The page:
- Post 03 January 2012
- Last Updated on 04 January 2012
- By Myne Whitman
Monty is a full length novel by Philip U. Effiong whose father was the Biafran second in command during the Nigerian Civil War. This Philip is a writer and teacher, his areas of specialty are literature, writing, drama, and cultural studies.
"Monty is the byproduct of war, not the actual occurrence, but the usually silent yet brutal aftermath that haunts freely as it achieves untold mental damage. The initial setting is a picturesque refugee camp where life oscillates between the grim, the gothic, and the vicious. It is located in the fictional nation of Beuvera, whose attempts at seceding from Cape Toria, a fictional nation too, results in a Civil War. A dreadful consequence of the War, the camp is the birthplace of the central character, Monty, who is born to a faceless father and refugee mother that dies minutes after he is born. Left to the mercy of pervasive devastation and death, the near-dead infant is rescued by a reverend sister who, herself, is shot and dies soon after delivering him to a secret escape airstrip. Thus rescued and miraculously kept alive by Father Brendan who also names him Monty, the child begins a phenomenal social and physical journey that covers two continents."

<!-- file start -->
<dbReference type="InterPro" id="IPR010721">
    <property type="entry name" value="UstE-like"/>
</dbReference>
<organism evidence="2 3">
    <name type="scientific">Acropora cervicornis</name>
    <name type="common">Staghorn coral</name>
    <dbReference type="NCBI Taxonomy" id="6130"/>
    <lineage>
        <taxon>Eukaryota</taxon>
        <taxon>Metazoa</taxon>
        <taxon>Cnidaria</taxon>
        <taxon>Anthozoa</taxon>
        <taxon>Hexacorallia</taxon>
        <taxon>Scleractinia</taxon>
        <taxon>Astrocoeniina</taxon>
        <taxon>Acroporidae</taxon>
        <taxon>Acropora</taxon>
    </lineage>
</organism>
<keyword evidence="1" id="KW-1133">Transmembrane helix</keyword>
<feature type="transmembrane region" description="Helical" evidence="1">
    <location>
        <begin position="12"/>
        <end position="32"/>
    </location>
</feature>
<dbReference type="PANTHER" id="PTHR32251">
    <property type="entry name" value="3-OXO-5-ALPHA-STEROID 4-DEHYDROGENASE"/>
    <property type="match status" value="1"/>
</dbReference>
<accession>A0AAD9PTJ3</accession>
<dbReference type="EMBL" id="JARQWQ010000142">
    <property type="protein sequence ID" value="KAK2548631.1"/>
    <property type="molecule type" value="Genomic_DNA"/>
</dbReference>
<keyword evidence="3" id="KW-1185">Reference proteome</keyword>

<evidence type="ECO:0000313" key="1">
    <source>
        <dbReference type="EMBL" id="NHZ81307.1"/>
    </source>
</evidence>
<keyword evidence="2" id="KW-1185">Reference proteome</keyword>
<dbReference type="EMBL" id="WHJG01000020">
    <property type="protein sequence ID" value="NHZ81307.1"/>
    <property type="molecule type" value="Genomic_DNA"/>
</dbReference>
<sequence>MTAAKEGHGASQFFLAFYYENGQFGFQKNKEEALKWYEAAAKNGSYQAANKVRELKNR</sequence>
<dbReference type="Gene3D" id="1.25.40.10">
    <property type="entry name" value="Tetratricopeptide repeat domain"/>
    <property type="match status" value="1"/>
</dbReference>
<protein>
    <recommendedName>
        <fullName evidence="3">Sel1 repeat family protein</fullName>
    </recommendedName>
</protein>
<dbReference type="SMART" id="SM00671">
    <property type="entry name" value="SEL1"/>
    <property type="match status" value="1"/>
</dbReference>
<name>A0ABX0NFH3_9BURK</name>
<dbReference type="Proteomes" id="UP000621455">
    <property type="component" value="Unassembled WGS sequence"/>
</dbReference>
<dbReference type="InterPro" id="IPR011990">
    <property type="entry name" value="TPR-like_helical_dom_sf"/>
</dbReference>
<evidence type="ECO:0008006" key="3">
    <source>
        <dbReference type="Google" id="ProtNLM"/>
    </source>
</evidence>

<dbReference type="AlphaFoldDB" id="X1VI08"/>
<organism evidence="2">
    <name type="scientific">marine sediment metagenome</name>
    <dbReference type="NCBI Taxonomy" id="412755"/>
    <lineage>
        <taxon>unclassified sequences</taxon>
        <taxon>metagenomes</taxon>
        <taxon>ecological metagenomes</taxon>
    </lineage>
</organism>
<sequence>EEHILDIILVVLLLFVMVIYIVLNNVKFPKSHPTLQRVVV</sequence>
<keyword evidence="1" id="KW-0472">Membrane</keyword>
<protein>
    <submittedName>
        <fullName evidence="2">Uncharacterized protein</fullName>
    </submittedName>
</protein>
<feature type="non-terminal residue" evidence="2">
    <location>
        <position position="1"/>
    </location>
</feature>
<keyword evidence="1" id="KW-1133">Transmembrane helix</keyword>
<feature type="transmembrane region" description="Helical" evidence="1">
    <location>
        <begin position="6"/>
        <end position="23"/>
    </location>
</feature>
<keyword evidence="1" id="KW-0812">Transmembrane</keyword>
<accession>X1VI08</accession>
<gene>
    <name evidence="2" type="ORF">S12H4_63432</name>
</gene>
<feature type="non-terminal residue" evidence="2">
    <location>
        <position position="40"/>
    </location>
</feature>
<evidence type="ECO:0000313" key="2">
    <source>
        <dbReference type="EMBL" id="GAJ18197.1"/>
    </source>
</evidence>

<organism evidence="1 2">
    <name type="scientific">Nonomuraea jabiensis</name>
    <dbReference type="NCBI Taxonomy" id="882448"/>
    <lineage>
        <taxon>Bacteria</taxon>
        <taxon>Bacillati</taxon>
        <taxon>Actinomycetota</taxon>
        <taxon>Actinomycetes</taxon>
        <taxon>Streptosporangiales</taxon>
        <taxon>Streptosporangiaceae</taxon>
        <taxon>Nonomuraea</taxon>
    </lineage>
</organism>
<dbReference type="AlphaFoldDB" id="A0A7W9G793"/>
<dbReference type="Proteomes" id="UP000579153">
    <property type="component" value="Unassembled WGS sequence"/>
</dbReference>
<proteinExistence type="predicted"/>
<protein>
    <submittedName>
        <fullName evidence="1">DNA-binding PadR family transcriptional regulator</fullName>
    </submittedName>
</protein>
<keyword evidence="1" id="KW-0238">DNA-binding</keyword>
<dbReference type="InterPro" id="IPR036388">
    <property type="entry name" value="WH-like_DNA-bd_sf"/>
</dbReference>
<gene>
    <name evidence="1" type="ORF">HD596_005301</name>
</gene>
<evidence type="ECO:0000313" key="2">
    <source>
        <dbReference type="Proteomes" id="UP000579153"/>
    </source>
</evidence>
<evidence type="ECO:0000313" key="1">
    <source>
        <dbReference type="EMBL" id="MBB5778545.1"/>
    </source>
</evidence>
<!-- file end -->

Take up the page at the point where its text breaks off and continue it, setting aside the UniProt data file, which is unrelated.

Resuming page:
And so starts the story of Monty, a mentally challenged child who has to find his place in the world. He is first taken to Ireland and then to Wisconsin in America under the auspices of the Roman Catholic Church. In the homes for special children where he is raised, Monty begins to realize that he is different from what is considered normal. Not only is he an orphan when most other children had parents, he also looks different.
At about 15, Monty is introduced to playing the flute, and when he gets a gift of a flute from one of his host families, he is on his way to being a well known musician. He is taken to a school for special and gifted people where, even his awards and renown for flute playing is not enough to integrate him into the mainstream student body. There is a sense of alienation, and of coming to terms with his difference at this stage of the book. Monty barely interacts with those around him, only showing them the superficial aspects of him, and retreating into a shell of loneliness.
Monty manages to overcome this separation when he finishes from the school and gets assigned a room at a Catholic Coop Housing scheme. He gets a regular job playing the flute at mass and begins to explore relationships with those around him. One of his neighbours is of particular importance in exposing Monty to the seedier sides of life, but their friendship is shortlived as their life views are on opposing sides. Also at this stage, Monty's infatuation with a girl he has known for years comes to head, but not in a favorable manner. Still, he is able to go on and develop a platonic relationship with another woman.